Climate change is one of the greatest challenges of our time. The Intergovernmental Panel on Climate Change (IPCC) plays a vital role in assessing the state of the science on this issue, and their latest report, Climate Change 2021: The Physical Science Basis, the first of three reports in the sixth assessment cycle, is a milestone in our understanding of the problem and a testament to the hard work and dedication of scientists from around the world. One of the scientists who contributed to the latest IPCC report is Sara Blichner, a post-doctoral researcher at the Department of Environmental Science.

Blichner’s work focuses on understanding and reducing the uncertainty in anthropogenic aerosol radiative forcing, specifically biogenic organic aerosols. She aims to make the organic aerosol component in climate models more precise by following the chain of how trees emit gases that react in the atmosphere and produce aerosols, resulting in a cooling effect on the climate.

Contribution towards Chapter 6

Chapter 6 of Climate Change 2021: The Physical Science Basis focuses on short-lived climate forcers, which include pollutants like black carbon, methane, and ozone. As a contributing author to the report’s sixth chapter, Blichner’s role involved processing data and producing figures for that chapter that were reproducible and adhered to the principles of open science.

Sara Blichner. Photo: Private

“The report is a very important piece of work and involved a lot of impressive people. It became the basis and frame of reference for policy making on questions of vital importance for humanity. I definitely want to be a part of it again, if I can,” says Sara Blichner.

She got involved in the latest IPCC report in 2018 while completing  her PhD thesis.

A rewarding experience

Sara Blichner admitted that she was inspired to go into climate science after reading previous IPCC assessment reports and being invited to contribute to one has been a highlight of her career. While the amount of work that goes into these reports is significant, the rewards for a climate scientist make the effort worthwhile. In fact, according to Blichner, it is among the most impactful things climate scientists can do in their field. It provides opportunities to expand their network and gain a better overview of the climate field and its interdisciplinary connections:

“The more involved you are, the more you learn, the better a researcher you become,” says Blichner.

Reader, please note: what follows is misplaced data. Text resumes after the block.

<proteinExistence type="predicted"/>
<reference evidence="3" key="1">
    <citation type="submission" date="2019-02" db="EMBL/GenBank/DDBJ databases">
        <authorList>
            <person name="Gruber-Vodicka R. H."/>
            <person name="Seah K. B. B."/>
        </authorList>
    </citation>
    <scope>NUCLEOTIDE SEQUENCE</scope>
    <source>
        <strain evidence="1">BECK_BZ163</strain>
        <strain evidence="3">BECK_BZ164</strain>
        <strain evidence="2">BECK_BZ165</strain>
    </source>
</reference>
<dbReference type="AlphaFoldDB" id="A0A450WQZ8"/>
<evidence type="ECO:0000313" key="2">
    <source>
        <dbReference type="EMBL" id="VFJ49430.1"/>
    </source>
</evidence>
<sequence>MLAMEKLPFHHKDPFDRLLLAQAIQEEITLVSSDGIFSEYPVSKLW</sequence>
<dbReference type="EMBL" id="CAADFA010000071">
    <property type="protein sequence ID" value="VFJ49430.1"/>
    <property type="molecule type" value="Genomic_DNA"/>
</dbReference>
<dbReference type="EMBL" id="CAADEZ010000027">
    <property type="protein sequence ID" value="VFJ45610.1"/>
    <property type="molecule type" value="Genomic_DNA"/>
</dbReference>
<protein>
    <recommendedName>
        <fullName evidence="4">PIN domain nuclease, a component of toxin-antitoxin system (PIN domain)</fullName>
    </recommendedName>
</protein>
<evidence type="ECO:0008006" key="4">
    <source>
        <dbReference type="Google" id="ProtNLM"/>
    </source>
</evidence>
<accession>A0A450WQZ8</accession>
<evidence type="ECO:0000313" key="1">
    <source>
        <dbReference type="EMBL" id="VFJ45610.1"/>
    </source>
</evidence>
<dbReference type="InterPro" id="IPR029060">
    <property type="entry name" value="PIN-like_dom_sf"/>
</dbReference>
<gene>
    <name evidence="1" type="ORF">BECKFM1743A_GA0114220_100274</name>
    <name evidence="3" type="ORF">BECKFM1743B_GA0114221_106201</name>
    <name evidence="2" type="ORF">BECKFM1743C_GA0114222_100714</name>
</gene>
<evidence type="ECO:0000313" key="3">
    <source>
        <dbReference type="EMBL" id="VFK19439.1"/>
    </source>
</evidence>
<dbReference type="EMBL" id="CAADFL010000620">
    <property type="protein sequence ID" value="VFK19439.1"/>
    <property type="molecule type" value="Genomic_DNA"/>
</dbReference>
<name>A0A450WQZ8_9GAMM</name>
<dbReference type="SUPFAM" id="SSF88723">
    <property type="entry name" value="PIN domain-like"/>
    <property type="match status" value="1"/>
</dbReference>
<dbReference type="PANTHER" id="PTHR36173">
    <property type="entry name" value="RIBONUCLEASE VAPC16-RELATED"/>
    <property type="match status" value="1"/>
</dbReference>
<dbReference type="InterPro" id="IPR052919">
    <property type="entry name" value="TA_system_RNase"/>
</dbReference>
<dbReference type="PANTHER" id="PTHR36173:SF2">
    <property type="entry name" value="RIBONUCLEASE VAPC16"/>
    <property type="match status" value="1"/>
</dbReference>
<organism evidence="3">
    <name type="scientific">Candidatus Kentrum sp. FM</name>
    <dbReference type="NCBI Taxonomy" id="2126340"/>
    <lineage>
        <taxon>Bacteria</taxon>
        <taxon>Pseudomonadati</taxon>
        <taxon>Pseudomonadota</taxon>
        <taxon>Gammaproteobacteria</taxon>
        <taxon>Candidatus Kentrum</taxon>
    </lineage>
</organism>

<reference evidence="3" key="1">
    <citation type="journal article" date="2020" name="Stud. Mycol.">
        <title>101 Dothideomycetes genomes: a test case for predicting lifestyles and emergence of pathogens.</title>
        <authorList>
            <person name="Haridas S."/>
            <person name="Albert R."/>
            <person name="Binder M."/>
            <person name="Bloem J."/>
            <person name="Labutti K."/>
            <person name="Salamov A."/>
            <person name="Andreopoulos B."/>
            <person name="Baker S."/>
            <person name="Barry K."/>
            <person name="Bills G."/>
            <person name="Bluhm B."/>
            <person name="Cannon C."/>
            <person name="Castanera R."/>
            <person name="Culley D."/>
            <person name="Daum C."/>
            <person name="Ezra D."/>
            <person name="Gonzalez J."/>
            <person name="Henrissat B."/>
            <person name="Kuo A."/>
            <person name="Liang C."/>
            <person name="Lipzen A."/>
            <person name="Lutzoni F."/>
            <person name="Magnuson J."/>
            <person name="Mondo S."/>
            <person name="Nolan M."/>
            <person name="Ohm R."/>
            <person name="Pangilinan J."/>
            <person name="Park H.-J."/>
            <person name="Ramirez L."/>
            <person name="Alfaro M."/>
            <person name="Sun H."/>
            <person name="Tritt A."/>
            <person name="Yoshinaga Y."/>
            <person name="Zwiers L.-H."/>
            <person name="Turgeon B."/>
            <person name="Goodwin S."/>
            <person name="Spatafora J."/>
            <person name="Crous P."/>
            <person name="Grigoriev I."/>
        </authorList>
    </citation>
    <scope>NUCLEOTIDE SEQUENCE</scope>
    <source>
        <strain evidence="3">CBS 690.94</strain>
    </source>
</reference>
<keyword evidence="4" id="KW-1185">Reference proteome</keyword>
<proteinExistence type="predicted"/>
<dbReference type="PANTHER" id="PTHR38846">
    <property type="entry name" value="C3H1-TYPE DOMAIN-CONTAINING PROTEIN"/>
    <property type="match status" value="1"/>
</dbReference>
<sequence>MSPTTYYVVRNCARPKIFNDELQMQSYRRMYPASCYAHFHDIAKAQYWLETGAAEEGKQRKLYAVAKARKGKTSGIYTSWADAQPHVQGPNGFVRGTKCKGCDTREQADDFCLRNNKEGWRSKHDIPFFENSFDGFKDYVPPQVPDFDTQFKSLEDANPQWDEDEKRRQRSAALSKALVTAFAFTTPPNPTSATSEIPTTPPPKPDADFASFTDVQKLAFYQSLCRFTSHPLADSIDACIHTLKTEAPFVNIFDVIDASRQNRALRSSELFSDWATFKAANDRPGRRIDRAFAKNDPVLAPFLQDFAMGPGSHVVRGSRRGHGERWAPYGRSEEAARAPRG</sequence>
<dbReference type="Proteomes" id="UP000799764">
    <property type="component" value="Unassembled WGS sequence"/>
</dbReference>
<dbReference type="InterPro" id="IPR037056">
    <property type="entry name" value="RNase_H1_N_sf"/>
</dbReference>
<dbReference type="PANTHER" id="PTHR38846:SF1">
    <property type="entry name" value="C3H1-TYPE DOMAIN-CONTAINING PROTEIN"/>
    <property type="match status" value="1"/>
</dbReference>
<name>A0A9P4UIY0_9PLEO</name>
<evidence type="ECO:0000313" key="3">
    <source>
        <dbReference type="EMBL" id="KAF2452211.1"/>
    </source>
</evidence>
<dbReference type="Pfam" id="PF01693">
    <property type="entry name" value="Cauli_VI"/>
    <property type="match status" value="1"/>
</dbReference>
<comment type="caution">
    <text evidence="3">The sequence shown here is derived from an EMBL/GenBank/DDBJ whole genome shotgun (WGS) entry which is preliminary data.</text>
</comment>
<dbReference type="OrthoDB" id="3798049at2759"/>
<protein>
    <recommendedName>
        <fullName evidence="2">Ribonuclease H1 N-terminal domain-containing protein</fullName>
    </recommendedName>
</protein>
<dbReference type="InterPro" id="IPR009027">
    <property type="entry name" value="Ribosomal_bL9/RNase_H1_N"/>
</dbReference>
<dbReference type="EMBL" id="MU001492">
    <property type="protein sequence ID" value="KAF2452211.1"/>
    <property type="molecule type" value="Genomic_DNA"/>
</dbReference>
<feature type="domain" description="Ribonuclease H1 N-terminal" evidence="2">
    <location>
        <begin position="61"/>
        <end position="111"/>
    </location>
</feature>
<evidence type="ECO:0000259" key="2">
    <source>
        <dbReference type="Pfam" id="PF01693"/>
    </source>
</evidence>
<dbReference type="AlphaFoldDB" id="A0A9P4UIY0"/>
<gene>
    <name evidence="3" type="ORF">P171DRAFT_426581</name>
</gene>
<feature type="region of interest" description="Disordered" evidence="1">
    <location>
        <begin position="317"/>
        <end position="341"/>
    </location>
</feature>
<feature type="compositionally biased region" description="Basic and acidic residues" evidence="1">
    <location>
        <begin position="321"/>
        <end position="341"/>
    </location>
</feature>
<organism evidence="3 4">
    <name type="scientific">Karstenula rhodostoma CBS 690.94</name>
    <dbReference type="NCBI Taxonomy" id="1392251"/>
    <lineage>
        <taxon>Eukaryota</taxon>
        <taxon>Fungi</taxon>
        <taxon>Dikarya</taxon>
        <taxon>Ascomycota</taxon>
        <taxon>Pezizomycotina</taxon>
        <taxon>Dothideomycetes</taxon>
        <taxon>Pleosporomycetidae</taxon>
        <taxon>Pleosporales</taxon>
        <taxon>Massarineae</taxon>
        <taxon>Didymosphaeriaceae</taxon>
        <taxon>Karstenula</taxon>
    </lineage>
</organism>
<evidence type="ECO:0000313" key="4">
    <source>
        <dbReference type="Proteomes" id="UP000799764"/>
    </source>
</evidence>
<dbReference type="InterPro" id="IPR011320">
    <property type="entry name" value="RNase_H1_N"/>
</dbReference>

A member of EU-project FORCeS

Blichner is also involved in the EU project FORCeS, coordinated by researchers from Stockholm University. She is excited to be part of this EU-project with so many ”interesting” people and institutions involved.

“I work with an Earth System Model and we want to incorporate as many features of organic aerosol as possible into the model. But we must be smart though. Too many variables will slow the simulations down too much and render the model impractical, so we need to choose the essential ones. It is also really cool to be part of this EU-project,” admits Blichner.

Looking forward, Blichner plans to stay in climate science, both doing research and teach. She believes that when policy catches up with climate science, there will be a need for different kinds of research questions.

“In the future, as we start to see real climate action, it will become clear that a lot more intricate understanding is needed. For example, determining the net effect of planting a forest involves the effects of changing albedo (reflectivity of the surface), aerosol, changes to meteorology (winds/rainfall) and carbon storage. Some of these new questions are already here, and they are going to be even more relevant to answer,” she concludes.

Blichner’s contribution to the IPCC report and the FORCeS project highlights the crucial role that scientists play in advancing our understanding of climate change. Her dedication to finding more precise ways of modeling aerosols is critical in ensuring that policy decisions are grounded in the best possible scientific knowledge. As climate policy evolves, the need for interdisciplinary research will only become more pressing, and scientists like Blichner will continue to play a vital role in driving this research forward.

Contact information

Visiting addresses:

Geovetenskapens Hus,
Svante Arrhenius väg 8, Stockholm

Arrheniuslaboratoriet, Svante Arrhenius väg 16, Stockholm (Unit for Toxicological Chemistry)

Mailing address:
Department of Environmental Science
Stockholm University
106 91 Stockholm

Press enquiries should be directed to:

Stella Papadopoulou
Science Communicator
Phone +46 (0)8 674 70 11